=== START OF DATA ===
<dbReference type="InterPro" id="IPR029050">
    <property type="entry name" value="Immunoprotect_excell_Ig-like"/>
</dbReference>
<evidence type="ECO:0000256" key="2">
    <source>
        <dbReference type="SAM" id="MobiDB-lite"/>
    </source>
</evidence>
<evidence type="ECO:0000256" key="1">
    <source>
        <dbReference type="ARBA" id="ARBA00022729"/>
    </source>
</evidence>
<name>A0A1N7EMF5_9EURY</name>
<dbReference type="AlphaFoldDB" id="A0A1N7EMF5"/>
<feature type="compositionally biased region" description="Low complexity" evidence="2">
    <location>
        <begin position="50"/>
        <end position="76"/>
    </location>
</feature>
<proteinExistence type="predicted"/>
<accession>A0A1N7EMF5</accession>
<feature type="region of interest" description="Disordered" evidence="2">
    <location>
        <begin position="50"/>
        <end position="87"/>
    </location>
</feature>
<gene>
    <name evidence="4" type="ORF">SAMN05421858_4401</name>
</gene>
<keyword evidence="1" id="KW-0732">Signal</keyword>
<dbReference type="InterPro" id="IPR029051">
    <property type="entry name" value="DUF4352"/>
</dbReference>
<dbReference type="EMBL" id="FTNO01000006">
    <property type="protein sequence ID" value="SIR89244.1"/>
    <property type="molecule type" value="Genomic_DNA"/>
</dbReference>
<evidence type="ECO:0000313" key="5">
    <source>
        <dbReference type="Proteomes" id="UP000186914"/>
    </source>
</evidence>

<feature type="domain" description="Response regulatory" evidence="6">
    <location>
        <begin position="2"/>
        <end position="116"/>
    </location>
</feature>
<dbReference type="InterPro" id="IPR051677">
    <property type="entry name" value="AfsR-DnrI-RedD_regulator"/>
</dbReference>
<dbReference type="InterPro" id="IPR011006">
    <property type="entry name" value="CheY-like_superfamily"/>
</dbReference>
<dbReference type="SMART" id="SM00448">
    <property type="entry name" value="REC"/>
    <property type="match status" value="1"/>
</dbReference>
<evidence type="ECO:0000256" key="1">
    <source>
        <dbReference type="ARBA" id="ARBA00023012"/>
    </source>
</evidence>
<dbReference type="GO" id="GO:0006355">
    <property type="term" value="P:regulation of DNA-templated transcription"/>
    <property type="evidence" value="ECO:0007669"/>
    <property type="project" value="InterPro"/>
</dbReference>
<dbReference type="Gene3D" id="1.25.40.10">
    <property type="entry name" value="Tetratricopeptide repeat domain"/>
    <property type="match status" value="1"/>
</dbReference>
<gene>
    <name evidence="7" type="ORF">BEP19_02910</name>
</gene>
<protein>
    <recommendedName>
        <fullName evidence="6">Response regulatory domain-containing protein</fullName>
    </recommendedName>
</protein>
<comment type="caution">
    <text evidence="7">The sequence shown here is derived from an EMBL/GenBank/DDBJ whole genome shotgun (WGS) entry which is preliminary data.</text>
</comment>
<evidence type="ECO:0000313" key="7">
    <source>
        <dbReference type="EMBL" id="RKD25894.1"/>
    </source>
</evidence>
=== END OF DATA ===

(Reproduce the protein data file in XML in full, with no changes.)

<dbReference type="InterPro" id="IPR029050">
    <property type="entry name" value="Immunoprotect_excell_Ig-like"/>
</dbReference>
<evidence type="ECO:0000256" key="2">
    <source>
        <dbReference type="SAM" id="MobiDB-lite"/>
    </source>
</evidence>
<evidence type="ECO:0000256" key="1">
    <source>
        <dbReference type="ARBA" id="ARBA00022729"/>
    </source>
</evidence>
<name>A0A1N7EMF5_9EURY</name>
<dbReference type="AlphaFoldDB" id="A0A1N7EMF5"/>
<feature type="compositionally biased region" description="Low complexity" evidence="2">
    <location>
        <begin position="50"/>
        <end position="76"/>
    </location>
</feature>
<proteinExistence type="predicted"/>
<accession>A0A1N7EMF5</accession>
<feature type="region of interest" description="Disordered" evidence="2">
    <location>
        <begin position="50"/>
        <end position="87"/>
    </location>
</feature>
<gene>
    <name evidence="4" type="ORF">SAMN05421858_4401</name>
</gene>
<keyword evidence="1" id="KW-0732">Signal</keyword>
<dbReference type="InterPro" id="IPR029051">
    <property type="entry name" value="DUF4352"/>
</dbReference>
<dbReference type="EMBL" id="FTNO01000006">
    <property type="protein sequence ID" value="SIR89244.1"/>
    <property type="molecule type" value="Genomic_DNA"/>
</dbReference>
<evidence type="ECO:0000313" key="5">
    <source>
        <dbReference type="Proteomes" id="UP000186914"/>
    </source>
</evidence>

<feature type="domain" description="Response regulatory" evidence="6">
    <location>
        <begin position="2"/>
        <end position="116"/>
    </location>
</feature>
<dbReference type="InterPro" id="IPR051677">
    <property type="entry name" value="AfsR-DnrI-RedD_regulator"/>
</dbReference>
<dbReference type="InterPro" id="IPR011006">
    <property type="entry name" value="CheY-like_superfamily"/>
</dbReference>
<dbReference type="SMART" id="SM00448">
    <property type="entry name" value="REC"/>
    <property type="match status" value="1"/>
</dbReference>
<evidence type="ECO:0000256" key="1">
    <source>
        <dbReference type="ARBA" id="ARBA00023012"/>
    </source>
</evidence>
<dbReference type="GO" id="GO:0006355">
    <property type="term" value="P:regulation of DNA-templated transcription"/>
    <property type="evidence" value="ECO:0007669"/>
    <property type="project" value="InterPro"/>
</dbReference>
<dbReference type="Gene3D" id="1.25.40.10">
    <property type="entry name" value="Tetratricopeptide repeat domain"/>
    <property type="match status" value="1"/>
</dbReference>
<gene>
    <name evidence="7" type="ORF">BEP19_02910</name>
</gene>
<protein>
    <recommendedName>
        <fullName evidence="6">Response regulatory domain-containing protein</fullName>
    </recommendedName>
</protein>
<comment type="caution">
    <text evidence="7">The sequence shown here is derived from an EMBL/GenBank/DDBJ whole genome shotgun (WGS) entry which is preliminary data.</text>
</comment>
<evidence type="ECO:0000313" key="7">
    <source>
        <dbReference type="EMBL" id="RKD25894.1"/>
    </source>
</evidence>